Sunday, May 6, 2018

5 Ways to Teach Doodle Note Skills

I’m going to start with a classroom fail, which is the main inspiration for this post. For as long as I can remember I’ve always been a visual note-taker.  When my 11th grade ELA teacher required an outline for a paper, I created a storyboard instead.  I doodled my way through undergraduate and graduate school and it definitely served me well.  So when I started teaching middle school science, I assumed my 6th graders would surely take to doodle notes quickly.  I mean, it seems SO much easier than more traditional note-taking formats right? Not...so...fast.  I'll never forget that biotic and abiotic factor lesson plan where it was clear that not a single student had visual notes that even remotely matched the learning goal! (Thank goodness that was not my walk-in observation day!)  Long story short...I learned by experience that (most) kids need a lot of scaffolding to become quality doodle note-takers.  

Here are 5 Strategies to Build Doodle Notes Skills in your class:


Guess my Doodle Game
Students pick a word from the current unit you are studying.  Using a post-it or small piece of scrap paper, they draw a picture that does NOT have any words. (I set a timer for 2 minutes.) Next, students circulate and share their doodles with the goal of having other students accurately guess their doodle word! For each correct guess, they put a tally on their post-it.  (I set a timer for 3 minutes for this because I usually use it to review before starting a lesson OR as an exit strategy at the end of a lesson.)



When kids get back to their seats I say "stand if at least 1 student guessed the vocab word that matched your doodle." 2? 3?  I keep going until only few kids remain standing.  As a class we give these "Doodle Champions" a round of applause!


Doodle Icons
Show students some well-known icons. For example, power button, volume, shopping cart and ask them what they mean. You can also have kids brainstorm icons they know from games and other electronic activities. After establishing the value of even simple drawings to activate memory, allow time for students to doodle small icon icons next to the words on their existing vocabulary list.  (I give the vocabulary words and definitions at the start of the unit for students to reference throughout.)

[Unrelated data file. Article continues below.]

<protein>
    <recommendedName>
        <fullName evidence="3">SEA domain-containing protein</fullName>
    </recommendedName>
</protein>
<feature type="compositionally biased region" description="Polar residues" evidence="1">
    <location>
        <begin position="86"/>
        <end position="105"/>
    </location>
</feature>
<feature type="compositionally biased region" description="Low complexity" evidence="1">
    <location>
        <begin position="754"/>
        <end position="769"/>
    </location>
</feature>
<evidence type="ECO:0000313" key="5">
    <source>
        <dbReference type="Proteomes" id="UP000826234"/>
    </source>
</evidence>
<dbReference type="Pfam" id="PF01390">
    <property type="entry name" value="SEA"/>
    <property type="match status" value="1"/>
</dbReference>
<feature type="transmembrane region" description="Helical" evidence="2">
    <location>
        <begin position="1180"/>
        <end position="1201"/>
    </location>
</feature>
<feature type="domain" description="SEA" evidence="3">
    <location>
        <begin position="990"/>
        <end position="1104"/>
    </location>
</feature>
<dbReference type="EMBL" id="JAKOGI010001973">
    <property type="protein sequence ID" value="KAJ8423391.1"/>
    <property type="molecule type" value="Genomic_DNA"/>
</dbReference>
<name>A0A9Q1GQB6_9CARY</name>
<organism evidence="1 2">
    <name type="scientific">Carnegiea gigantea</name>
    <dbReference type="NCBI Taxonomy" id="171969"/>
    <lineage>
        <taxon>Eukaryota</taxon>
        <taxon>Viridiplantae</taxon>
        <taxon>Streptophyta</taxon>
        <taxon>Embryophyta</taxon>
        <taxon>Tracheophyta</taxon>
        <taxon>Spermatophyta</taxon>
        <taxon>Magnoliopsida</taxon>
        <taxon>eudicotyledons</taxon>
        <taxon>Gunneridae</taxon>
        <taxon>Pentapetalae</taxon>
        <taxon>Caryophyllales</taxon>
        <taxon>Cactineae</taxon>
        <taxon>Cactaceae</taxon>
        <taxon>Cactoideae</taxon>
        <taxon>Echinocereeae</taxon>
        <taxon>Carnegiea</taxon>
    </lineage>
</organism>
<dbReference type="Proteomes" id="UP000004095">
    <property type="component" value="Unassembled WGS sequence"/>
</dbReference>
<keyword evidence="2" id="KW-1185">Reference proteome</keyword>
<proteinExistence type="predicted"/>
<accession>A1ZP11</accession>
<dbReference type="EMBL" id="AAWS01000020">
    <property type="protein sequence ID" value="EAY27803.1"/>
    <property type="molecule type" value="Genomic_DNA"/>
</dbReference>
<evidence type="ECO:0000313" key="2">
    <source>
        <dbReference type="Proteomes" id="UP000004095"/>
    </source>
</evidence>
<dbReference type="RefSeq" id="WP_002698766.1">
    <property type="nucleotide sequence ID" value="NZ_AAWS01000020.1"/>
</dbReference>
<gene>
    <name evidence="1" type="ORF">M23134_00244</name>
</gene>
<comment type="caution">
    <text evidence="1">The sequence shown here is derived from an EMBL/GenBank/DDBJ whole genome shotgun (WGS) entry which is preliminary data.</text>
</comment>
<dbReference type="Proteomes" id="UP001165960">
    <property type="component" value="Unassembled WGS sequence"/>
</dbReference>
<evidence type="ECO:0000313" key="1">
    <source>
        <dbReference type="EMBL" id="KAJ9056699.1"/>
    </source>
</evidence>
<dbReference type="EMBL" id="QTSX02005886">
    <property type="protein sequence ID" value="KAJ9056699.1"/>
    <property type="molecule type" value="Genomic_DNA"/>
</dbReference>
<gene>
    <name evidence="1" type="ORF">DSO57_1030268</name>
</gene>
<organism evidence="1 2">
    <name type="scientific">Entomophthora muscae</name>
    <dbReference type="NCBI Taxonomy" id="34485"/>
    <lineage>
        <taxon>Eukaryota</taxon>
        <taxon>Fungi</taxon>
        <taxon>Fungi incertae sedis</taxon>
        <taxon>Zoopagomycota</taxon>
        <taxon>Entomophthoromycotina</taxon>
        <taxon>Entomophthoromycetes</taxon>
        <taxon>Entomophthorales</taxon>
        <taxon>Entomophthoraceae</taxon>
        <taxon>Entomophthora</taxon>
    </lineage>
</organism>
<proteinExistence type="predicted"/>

Doodle Breaks
I’ve talked about these before, but they are worth mentioning again. Doodle breaks provide a brain break and an opportunity to connect with content. I find these are best for my most reluctant doodlers because whiteboard drawings are temporary and kids like that it easy to erase errors.  They can be used on the spot during any lesson to add doodle note practice to any topic.  Simply prompt students to stop what they are doing and using a whiteboard doodle a picture that represents the key concept or learning goal for the day.  These draws are also a valuable form of formative assessment and often help me pace my lesson based on student understanding.


DIY Doodle
I tried this recently and the response from my students was really awesome. Pick an image that relates to the main ideas of your lesson.  For example, atomic structure.  Instead of providing a picture or having all kids copy the same one from the board, charge students with the challenge of selecting a quality diagram to draw and label in their notes.   I like to have science magazines, a variety of books and a few pre-selected internet links ready to help kids stay focused.  This strategy puts students in the driver seat during note-taking which has proven benefits for understanding and retention of knowledge. After using this method with my class, almost every student had an atom diagram that was far better than notes students took during previous years when I had them copy my picture or label a pre-printed version.  What a great reminder of the power of student ownership in the learning process!



Critique-a-Doodle
Learning from "what not to do" seems to work well with upper grade students.  Create some examples on the board of some different quality doodles.  I also save some photos of student doodles (names removed) from year to year for students to look at.   I try to regularly stress with my students the value of “academic doodles” vs “distractive doodles” so when I do this mini-lesson, my students have long been hearing about quality doodles.  I suggest having your students look at a few doodle samples (good, bad, average) and then share their ideas to create a class list of what makes a quality “academic doodle.”   I'm frequently surprised by what criteria kids come up with! (Here are some responses)
  • Simple
  • Clear and easy to study from
  • Neat but doesn’t have to be perfect
  • Labels are helpful
  • Use pencil lightly then darken and embellish as you go
  • Relates to the topic or brings attention to important details
  • Helps you study or recall the information 

There are many strategies to use to improve visual literacy and visual note-taking in our classrooms.  These strategies along with pre-organized doodle notes help provide foundational skills that serve to ready students for independent doodle-note taking! 



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